• Authored By: Isaac Shinyekwa and Enock Nsubuga Will Bulime
24 Mar 2021

The signing of the Protocol establishing the East African Monetary Union (EAMU) on 30 November 2013 created great hopes for the East African Community (EAC). It also signaled the willingness of member states to do more to deepen regional integration by creating a single currency area in 2024. The EAMU is expected to promote and maintain financial stability aimed at facilitating economic integration for sustainable growth and development.

Pursuing and realising this aspiration means that the EAC would be fundamentally different in several ways. First, the bloc would have a single monetary policy and a single central bank (central banking system) which would boost trade, competition and efficiency through reductions in the transaction costs. Second, efforts to find solutions to the concerns about the adverse effects of joining the EAMU would have to be found more cooperatively. Third, it would be a fundamental step toward establishing the political federation.

However, achieving this fundamental aspiration means that the Partner States (Burundi, Kenya, Rwanda, South Sudan, Tanzania and Uganda) must meet crucial prerequisites. First, fully implement the Protocols establishing the EAC Customs Union and Common Market. Second, phase out any outstanding national central bank lending to the government and public entities. Third, attain the macroeconomic convergence criteria by 2021 and maintain the criteria for at least three successive years. These criteria include (i) headline inflation of 8%, (ii) fiscal deficit (including grants) of 3% of gross domestic product, (iii) reserve cover of 4.5 months of imports and (iv) gross public debt of 50% of GDP in net present value terms. Fourth, harmonise and coordinate fiscal, monetary and exchange rate policies. Unless these are met and maintained in the future, the formation of the EAMU and a stronger EAC will remain uncertain and incomplete, respectively.

Unfortunately, seven years on and overall progress towards meeting some essential prerequisites has been slow at best and non-existent at worst. With hindsight, this could be attributed to (i) increasing distrust among member states, (ii) political and trade tensions between countries, (iii) selective implementation of the Customs Union and Common Market Protocols, (iv)critical information asymmetries, (v) existing technical and institutional weaknesses and (vi) preoccupation with national politics. Regrettably, provisions for addressing some challenges are either non-existent or not followed where they exist. In addition, the EAC may be ill equipped (technically and financially) to pragmatically and speedily deal with such rattles. Consequently, if these challenges remain unaddressed, support for the EAMU is likely to fade, an undercurrent that could undermine confidence in EAC governments’ ability to implement regional commitments.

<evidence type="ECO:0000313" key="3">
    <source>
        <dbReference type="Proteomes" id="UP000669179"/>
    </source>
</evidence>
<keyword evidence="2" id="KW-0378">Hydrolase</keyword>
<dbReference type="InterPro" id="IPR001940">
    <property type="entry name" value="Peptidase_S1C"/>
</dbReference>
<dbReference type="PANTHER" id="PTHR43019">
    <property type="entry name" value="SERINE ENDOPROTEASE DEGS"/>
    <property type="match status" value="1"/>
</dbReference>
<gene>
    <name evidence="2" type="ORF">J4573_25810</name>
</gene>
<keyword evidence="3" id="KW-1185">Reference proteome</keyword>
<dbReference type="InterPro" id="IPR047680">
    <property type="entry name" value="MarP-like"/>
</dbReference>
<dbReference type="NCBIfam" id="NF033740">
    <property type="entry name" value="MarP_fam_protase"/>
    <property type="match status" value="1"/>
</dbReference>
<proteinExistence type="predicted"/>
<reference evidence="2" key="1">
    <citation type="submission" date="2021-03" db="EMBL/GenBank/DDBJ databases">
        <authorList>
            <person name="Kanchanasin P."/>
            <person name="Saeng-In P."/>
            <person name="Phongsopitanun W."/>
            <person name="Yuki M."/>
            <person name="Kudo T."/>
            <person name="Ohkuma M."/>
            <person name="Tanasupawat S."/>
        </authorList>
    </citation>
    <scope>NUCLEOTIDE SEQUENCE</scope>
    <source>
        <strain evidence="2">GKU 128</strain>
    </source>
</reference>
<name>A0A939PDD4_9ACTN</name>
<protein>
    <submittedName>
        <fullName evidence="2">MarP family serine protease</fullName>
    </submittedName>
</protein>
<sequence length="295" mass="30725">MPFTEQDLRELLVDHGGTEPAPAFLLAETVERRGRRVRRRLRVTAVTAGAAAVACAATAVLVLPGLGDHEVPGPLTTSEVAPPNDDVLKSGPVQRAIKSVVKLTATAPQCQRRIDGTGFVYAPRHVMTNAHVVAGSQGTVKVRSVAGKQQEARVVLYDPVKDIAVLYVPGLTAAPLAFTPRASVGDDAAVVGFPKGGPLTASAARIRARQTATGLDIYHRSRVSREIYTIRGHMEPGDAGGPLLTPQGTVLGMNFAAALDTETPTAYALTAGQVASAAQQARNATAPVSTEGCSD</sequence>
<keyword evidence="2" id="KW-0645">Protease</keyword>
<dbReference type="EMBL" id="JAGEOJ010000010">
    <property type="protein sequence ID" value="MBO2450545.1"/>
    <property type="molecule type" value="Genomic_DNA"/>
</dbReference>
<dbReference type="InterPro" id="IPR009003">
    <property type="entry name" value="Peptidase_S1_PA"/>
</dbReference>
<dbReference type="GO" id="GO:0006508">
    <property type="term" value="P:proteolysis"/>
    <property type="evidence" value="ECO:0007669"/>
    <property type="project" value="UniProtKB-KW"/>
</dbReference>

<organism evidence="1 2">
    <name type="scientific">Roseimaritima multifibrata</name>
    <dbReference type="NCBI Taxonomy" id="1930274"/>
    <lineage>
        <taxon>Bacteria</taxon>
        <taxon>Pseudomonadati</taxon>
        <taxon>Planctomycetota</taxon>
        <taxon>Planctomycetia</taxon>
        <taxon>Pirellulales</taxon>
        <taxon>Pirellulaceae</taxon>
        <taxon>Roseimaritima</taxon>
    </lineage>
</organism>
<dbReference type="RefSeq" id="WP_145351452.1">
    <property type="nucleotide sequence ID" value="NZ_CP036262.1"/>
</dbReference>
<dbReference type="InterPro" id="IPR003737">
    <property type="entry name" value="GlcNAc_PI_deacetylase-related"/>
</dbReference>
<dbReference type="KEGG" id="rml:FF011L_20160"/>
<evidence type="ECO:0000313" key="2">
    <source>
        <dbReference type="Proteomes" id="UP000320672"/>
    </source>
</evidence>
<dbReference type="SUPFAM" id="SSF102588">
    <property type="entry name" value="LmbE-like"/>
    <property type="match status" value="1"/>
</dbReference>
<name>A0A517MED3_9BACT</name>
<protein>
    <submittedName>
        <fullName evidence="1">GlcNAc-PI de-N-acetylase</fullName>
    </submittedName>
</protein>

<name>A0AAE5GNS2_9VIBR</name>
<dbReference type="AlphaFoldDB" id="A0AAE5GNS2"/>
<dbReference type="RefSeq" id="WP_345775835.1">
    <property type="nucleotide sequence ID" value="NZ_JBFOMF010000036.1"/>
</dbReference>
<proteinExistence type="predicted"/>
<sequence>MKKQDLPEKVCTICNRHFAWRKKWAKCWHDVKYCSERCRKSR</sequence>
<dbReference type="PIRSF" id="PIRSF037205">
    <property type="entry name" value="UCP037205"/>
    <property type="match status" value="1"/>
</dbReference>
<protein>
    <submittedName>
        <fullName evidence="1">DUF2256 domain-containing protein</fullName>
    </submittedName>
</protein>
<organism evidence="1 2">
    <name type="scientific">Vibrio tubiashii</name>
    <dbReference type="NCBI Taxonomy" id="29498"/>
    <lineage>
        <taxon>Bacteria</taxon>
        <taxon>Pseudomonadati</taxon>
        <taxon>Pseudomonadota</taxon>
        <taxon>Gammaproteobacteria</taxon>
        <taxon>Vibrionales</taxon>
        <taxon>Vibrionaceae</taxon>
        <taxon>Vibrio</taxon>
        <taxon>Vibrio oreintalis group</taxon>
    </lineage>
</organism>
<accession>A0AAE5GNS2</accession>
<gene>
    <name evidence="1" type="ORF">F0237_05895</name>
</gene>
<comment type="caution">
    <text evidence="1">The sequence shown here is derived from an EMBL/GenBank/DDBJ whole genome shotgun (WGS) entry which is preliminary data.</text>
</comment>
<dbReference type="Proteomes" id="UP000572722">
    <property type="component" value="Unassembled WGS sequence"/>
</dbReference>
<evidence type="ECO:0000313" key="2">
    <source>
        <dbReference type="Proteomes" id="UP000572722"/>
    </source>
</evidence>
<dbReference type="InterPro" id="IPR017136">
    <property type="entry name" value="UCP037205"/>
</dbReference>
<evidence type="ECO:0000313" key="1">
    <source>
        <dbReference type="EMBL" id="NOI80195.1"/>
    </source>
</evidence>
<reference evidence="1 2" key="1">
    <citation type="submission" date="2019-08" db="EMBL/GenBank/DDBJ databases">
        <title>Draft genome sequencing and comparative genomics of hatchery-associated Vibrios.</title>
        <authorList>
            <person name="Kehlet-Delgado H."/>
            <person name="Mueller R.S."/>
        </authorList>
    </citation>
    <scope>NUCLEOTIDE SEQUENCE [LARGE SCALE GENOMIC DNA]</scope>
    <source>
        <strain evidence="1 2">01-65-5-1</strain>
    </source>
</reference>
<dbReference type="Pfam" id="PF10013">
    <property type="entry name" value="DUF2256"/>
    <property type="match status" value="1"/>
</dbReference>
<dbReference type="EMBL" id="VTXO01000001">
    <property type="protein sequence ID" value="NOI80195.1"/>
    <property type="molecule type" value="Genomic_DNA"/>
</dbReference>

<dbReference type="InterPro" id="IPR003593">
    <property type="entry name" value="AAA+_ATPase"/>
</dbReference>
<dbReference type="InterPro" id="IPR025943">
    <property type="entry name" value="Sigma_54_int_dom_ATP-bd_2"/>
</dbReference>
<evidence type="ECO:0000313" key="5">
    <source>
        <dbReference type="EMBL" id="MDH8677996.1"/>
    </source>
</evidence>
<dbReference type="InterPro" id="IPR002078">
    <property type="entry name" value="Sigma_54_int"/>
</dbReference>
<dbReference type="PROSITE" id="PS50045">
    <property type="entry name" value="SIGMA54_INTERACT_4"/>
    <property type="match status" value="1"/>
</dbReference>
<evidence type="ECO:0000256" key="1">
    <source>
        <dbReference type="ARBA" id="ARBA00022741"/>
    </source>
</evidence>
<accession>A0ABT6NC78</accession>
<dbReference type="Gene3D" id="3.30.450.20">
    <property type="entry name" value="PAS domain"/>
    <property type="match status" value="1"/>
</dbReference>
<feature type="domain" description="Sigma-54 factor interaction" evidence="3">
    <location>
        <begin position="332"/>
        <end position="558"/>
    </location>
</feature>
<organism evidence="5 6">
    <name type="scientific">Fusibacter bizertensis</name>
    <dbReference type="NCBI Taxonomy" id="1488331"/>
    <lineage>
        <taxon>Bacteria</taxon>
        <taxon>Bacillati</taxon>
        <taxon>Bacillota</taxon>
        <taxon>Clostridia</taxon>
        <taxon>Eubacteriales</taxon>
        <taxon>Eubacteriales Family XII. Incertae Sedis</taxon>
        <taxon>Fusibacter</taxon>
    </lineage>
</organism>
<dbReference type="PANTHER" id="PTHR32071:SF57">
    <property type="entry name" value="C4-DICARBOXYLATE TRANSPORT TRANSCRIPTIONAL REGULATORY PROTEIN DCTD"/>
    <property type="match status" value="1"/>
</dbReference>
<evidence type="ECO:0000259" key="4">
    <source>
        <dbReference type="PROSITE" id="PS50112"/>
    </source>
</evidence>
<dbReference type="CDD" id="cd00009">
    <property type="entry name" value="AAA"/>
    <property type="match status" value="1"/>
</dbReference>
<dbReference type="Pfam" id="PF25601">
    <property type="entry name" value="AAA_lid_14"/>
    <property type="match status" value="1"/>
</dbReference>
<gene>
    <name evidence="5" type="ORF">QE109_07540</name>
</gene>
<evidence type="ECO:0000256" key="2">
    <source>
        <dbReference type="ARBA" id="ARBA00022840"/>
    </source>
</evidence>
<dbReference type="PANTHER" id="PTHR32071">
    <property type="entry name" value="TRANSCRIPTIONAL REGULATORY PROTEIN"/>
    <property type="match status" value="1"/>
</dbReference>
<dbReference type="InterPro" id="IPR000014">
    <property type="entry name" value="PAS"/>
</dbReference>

Furthermore, the pandemic-induced economic, social and political challenges have increased uncertainty and could deter progress towards meeting key preconditions for forming the EAMU. For instance, the pandemic could cause more delays in establishing critical institutions including the (i) East African Central Bank, (ii) East African Financial Services Commission, (iii) East African Monetary Institute and (iv) East African Statistics Bureau, due to increasing pressure on governments’ revenues. In addition, the pandemic might deter progress to meet some macroeconomic convergence criteria (especially on fiscal deficits and the reserve cover).

Looking ahead, partner states must diligently pursue the purpose of establishing the EAMU because so little is done yet there is so much to do. First, whereas the pandemic has increased uncertainty, it also offers new possibilities such as (i) revising the Protocol establishing the EAMU to reflect the current challenges and opportunities and (ii) setting new realistic timelines. Second, building solidarity, trust and confidence in the realisation of the EAMU is critical amidst the internal and external challenges that are either noticeable or lurking in the dark. Third, Partner States need to progressively take a pragmatic approach to translate aspirations into action and speedily address the existing technical, institutional and political challenges in the East African Community.


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